As Americans debate the future of the war on terror, they might consider learning from the man who was its focus for over a decade. A chilling letter from Osama bin Laden to al-Qaeda's top operational planner, recovered during the U.S. Special Forces raid on his Abbottabad hideout, shows that Bin Laden had an overall strategy, a clear sense of priorities and an appreciation for restraint—in other words, a discipline and coherence that America's "long war" has lacked.
The overall strategy Bin Laden mapped out in his May 2010 letter was simple and straightforward. "The focus must be on actions that contribute to the intent of bleeding the American enemy," he wrote. "As for actions that do not contribute to the intent of bleeding the great enemy, many of them dilute our efforts and take from our energy."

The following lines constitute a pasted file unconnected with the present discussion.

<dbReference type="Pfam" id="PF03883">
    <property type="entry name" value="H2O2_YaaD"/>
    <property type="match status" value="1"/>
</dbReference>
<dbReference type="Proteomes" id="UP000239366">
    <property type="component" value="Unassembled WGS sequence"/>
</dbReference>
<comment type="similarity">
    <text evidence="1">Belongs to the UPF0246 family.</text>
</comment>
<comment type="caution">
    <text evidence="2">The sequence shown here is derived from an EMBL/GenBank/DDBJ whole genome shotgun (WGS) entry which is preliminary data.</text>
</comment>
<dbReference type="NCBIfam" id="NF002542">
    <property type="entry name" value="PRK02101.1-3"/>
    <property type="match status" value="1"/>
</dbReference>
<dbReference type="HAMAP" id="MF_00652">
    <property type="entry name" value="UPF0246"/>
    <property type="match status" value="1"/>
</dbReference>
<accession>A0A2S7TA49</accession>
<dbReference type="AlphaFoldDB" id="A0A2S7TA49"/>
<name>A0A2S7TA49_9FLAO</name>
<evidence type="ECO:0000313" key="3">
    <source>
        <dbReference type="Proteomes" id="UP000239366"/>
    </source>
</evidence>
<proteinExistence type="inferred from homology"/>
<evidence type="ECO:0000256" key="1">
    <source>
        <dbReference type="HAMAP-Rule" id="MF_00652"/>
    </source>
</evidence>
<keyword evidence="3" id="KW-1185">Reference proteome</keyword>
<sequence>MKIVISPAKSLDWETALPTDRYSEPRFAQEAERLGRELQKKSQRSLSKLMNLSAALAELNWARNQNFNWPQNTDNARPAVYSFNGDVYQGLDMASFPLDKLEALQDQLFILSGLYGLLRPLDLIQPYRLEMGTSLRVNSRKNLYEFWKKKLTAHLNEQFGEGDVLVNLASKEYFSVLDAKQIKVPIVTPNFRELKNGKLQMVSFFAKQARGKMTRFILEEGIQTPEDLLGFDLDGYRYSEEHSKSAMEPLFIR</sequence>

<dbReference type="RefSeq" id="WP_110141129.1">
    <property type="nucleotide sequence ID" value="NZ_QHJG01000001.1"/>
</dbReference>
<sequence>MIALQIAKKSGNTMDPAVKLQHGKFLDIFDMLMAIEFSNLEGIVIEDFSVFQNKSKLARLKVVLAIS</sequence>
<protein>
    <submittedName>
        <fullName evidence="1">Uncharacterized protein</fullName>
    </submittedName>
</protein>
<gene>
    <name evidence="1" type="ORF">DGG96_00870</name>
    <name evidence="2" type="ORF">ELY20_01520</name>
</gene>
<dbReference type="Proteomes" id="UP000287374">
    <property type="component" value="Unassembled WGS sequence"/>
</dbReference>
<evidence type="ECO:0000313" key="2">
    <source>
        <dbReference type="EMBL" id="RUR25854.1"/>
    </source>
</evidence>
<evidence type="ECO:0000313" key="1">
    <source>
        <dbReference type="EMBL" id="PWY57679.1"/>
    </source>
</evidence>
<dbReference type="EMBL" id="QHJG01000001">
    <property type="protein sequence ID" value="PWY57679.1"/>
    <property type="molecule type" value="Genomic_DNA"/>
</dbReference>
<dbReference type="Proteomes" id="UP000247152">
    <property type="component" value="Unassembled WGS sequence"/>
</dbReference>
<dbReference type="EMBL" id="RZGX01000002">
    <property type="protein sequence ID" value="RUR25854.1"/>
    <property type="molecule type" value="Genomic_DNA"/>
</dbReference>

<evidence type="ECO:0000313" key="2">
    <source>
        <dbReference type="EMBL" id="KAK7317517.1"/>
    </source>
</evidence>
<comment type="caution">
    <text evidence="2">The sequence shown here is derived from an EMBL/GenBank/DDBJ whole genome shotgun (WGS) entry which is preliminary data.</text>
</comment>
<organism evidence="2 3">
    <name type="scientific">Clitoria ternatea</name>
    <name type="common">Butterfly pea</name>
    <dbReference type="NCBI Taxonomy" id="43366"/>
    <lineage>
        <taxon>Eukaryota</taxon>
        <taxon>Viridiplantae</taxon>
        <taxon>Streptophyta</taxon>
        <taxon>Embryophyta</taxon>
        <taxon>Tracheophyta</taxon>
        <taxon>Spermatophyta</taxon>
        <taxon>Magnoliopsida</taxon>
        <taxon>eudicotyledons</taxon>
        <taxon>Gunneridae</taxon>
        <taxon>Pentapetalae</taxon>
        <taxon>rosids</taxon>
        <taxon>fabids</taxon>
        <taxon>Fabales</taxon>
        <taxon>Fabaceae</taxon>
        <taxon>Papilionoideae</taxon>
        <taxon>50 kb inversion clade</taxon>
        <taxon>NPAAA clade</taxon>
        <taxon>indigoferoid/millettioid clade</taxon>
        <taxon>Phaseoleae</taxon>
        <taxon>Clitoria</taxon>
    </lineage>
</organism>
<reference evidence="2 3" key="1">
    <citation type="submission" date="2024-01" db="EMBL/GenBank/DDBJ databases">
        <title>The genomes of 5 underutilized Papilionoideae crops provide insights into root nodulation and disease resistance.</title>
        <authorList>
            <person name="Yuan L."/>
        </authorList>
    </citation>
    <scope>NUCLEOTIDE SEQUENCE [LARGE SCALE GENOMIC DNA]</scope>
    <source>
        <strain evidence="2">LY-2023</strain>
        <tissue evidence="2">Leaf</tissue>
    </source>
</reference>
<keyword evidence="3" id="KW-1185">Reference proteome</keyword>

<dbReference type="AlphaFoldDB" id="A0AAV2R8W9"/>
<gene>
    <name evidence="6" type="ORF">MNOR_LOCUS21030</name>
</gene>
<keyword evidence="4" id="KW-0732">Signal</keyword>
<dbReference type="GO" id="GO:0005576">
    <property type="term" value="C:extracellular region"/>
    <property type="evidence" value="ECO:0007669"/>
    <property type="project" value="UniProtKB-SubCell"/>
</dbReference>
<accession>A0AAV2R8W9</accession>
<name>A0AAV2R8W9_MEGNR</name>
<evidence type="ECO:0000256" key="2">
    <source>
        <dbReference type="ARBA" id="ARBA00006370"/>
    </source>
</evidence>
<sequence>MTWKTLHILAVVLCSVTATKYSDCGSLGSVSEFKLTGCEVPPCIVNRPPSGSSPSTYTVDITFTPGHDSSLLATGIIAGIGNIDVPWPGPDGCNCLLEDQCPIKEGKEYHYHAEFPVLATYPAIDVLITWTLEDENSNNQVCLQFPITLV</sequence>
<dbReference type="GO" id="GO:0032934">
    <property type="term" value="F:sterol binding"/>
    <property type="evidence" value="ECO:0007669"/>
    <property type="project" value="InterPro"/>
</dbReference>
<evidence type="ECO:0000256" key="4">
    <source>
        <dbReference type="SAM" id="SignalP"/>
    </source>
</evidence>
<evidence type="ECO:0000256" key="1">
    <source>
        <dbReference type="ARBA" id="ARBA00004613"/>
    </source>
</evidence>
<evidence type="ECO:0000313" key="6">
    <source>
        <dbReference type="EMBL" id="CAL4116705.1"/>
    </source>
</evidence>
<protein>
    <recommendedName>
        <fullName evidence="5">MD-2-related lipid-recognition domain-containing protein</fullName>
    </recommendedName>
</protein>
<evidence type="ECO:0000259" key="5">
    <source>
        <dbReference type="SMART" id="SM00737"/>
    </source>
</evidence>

In contrast, the most recent National Defense Strategy asserts that the winning the long war will be the "central objective of the U.S." but says nothing about subverting other priorities to achieve this goal. Indeed, "Win the Long War" is one of five "key objectives," the others being "Defend the Homeland," "Promote Security," "Deter Conflict" and "Win Our Nation's Wars." The Defense Department has multiple missions, of course. But when everything is a top priority, there are no priorities.